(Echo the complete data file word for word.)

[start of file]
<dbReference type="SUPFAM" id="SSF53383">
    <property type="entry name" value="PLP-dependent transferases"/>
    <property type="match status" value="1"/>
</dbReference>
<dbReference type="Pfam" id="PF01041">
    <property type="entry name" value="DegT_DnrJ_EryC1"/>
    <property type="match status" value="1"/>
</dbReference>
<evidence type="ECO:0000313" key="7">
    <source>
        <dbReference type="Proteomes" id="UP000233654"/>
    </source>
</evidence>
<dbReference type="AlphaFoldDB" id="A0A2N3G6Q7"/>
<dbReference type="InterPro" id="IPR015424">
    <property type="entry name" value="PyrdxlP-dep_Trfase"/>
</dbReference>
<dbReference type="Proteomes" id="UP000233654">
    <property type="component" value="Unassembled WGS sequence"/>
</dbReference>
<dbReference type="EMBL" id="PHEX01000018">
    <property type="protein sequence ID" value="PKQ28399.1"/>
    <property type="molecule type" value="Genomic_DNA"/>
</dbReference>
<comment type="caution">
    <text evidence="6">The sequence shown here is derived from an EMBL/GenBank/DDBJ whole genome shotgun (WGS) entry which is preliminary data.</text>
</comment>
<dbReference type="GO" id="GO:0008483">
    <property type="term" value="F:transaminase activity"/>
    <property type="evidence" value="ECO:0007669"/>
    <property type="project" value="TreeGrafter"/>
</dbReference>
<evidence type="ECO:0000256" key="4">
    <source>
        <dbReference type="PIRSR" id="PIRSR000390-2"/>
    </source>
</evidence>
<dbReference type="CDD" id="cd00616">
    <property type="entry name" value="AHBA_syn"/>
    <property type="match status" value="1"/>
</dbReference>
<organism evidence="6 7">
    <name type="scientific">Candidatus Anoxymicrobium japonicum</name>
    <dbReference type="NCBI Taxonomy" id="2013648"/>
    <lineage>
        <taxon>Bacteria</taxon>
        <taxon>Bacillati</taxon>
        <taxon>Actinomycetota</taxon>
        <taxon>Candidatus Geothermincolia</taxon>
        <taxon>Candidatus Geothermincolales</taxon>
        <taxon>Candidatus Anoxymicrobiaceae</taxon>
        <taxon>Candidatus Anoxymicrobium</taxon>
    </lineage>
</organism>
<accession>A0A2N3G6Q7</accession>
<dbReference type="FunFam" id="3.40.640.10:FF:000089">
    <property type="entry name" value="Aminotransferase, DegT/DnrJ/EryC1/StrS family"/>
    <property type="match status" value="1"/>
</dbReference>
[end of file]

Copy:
<dbReference type="SUPFAM" id="SSF53383">
    <property type="entry name" value="PLP-dependent transferases"/>
    <property type="match status" value="1"/>
</dbReference>
<dbReference type="Pfam" id="PF01041">
    <property type="entry name" value="DegT_DnrJ_EryC1"/>
    <property type="match status" value="1"/>
</dbReference>
<evidence type="ECO:0000313" key="7">
    <source>
        <dbReference type="Proteomes" id="UP000233654"/>
    </source>
</evidence>
<dbReference type="AlphaFoldDB" id="A0A2N3G6Q7"/>
<dbReference type="InterPro" id="IPR015424">
    <property type="entry name" value="PyrdxlP-dep_Trfase"/>
</dbReference>
<dbReference type="Proteomes" id="UP000233654">
    <property type="component" value="Unassembled WGS sequence"/>
</dbReference>
<dbReference type="EMBL" id="PHEX01000018">
    <property type="protein sequence ID" value="PKQ28399.1"/>
    <property type="molecule type" value="Genomic_DNA"/>
</dbReference>
<comment type="caution">
    <text evidence="6">The sequence shown here is derived from an EMBL/GenBank/DDBJ whole genome shotgun (WGS) entry which is preliminary data.</text>
</comment>
<dbReference type="GO" id="GO:0008483">
    <property type="term" value="F:transaminase activity"/>
    <property type="evidence" value="ECO:0007669"/>
    <property type="project" value="TreeGrafter"/>
</dbReference>
<evidence type="ECO:0000256" key="4">
    <source>
        <dbReference type="PIRSR" id="PIRSR000390-2"/>
    </source>
</evidence>
<dbReference type="CDD" id="cd00616">
    <property type="entry name" value="AHBA_syn"/>
    <property type="match status" value="1"/>
</dbReference>
<organism evidence="6 7">
    <name type="scientific">Candidatus Anoxymicrobium japonicum</name>
    <dbReference type="NCBI Taxonomy" id="2013648"/>
    <lineage>
        <taxon>Bacteria</taxon>
        <taxon>Bacillati</taxon>
        <taxon>Actinomycetota</taxon>
        <taxon>Candidatus Geothermincolia</taxon>
        <taxon>Candidatus Geothermincolales</taxon>
        <taxon>Candidatus Anoxymicrobiaceae</taxon>
        <taxon>Candidatus Anoxymicrobium</taxon>
    </lineage>
</organism>
<accession>A0A2N3G6Q7</accession>
<dbReference type="FunFam" id="3.40.640.10:FF:000089">
    <property type="entry name" value="Aminotransferase, DegT/DnrJ/EryC1/StrS family"/>
    <property type="match status" value="1"/>
</dbReference>